"Agriculture Republicans are promoting a stronger rural economy by growing climate-friendly innovations that are already being carried out by producers. The SUSTAINS Act, my bill which encourages private-sector partnerships with USDA to engage producers in supporting conservation initiatives, will be a big step forward in reducing our carbon footprint while increasing productivity," says House Agriculture Republican Leader Glenn “GT” Thompson.

Rep. Ashley Hinson, R-Iowa, says she’s glad her PRECISE Act passed with overwhelming bipartisan support. "This legislation will make it easier for Iowa farmers to access precision agriculture technology through USDA programs they already know and trust. My PRECISE Act will empower farmers with the tools they need to increase crop yields while lowering input costs and environmental impacts," Hinson says.

Food supply chain task force

Among other actions taken by the House Agriculture Committee was the approval of H.R. 7675, which would establish an Agricultural and Food System Supply Chain Resilience and Crisis Response Task Force. The bill is cosponsored by Reps. Angie Craig, D-Minn., Dusty Johnson, R-S.D., Cheri Bustos, D-Ill., Hinson, Cynthia Axne. D-Iowa, and Randy Feenstra, R-Iowa. 

The Strengthening the Agriculture and Food Supply Chain Act would create a dedicated task force designed to shore up the American food supply chain, increase government coordination and provide recommendations to Congress to prevent future supply chain issues. The task force at USDA would be responsible for evaluating the stability and reliability of the agriculture and food system as well as identifying specific recommendations to improve the security, safety and resilience of the supply chain. The task force would be required to submit a report detailing its work and recommendations to Congress no later than 270 days after the enactment of the bill.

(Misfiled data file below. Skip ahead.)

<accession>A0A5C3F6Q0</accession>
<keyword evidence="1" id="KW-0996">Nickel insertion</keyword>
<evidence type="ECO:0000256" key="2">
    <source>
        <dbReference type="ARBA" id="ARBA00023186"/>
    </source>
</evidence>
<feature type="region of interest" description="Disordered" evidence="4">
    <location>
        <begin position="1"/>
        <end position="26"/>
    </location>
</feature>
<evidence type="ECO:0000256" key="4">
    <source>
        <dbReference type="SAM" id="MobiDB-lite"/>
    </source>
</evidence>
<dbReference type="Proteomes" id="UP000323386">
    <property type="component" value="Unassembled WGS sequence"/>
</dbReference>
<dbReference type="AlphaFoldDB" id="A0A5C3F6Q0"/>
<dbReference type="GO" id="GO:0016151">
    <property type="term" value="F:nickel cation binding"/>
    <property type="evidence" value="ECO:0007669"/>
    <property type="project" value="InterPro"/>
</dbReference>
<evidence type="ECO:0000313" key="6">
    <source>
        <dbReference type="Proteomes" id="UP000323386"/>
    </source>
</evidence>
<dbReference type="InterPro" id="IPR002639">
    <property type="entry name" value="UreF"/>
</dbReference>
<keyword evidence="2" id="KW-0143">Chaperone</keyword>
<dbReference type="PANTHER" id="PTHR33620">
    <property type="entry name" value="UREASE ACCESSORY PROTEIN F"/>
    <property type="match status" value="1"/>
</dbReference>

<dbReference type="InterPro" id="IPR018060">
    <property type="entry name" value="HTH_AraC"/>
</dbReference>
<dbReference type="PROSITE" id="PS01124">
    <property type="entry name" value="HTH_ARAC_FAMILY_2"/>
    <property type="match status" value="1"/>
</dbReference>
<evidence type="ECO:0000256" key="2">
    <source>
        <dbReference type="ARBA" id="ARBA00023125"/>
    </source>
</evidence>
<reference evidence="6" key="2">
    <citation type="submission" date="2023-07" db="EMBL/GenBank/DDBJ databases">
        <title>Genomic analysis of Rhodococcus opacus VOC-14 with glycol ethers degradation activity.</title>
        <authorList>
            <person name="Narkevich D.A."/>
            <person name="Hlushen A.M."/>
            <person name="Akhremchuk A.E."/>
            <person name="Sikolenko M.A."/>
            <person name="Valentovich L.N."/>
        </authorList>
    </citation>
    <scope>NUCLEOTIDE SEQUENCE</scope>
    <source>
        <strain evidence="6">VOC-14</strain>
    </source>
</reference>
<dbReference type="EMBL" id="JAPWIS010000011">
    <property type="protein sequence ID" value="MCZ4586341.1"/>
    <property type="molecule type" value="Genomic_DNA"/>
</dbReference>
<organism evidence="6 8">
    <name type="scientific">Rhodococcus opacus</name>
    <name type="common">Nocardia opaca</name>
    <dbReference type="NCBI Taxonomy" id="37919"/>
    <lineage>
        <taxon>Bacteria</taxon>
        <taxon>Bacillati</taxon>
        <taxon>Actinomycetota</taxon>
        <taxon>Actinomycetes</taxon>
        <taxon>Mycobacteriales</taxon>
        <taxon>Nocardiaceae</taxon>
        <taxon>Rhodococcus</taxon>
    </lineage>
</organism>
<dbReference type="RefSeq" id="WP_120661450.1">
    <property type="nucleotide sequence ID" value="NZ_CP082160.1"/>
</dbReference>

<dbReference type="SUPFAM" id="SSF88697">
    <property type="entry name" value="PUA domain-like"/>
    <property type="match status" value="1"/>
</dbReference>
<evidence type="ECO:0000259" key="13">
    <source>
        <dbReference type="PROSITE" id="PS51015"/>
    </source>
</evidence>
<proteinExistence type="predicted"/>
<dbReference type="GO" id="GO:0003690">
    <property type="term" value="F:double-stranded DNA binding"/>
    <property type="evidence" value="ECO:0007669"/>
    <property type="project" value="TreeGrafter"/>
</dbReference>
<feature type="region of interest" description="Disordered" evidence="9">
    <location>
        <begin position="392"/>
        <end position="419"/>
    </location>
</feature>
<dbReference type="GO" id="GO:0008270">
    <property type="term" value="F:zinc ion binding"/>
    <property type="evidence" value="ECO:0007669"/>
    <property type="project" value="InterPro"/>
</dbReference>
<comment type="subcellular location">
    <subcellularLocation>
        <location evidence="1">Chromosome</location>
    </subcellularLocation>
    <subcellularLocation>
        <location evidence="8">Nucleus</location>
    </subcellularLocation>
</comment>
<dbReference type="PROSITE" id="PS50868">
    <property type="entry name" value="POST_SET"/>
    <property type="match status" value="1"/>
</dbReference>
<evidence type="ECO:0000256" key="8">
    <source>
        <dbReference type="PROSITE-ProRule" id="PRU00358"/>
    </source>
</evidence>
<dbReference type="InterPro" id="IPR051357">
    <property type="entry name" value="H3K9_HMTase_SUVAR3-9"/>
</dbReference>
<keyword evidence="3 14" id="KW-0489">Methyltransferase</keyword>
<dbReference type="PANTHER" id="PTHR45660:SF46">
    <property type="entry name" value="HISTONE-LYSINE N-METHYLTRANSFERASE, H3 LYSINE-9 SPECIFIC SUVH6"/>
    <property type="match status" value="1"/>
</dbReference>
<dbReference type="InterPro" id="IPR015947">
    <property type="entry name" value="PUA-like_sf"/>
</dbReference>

“Right now, Americans are justifiably frustrated by the higher prices they’re experiencing – whether that’s families checking out at the grocery store or farmers and business owners struggling with higher input costs,” says Craig. “In Congress, we must take immediate action to get products from ships to shelves faster – and to rebuild and strengthen our supply chains for future generations. I’m proud to see this commonsense legislation receiving bipartisan support and urge final consideration on the House floor as soon as possible.”

Meat industry focus

The Committee also voted to pass two legislative efforts led by Rep. Abigail Spanberger, D-Va., to address rising food prices — including her bill to tackle anticompetitive practices in the American meat and poultry industry.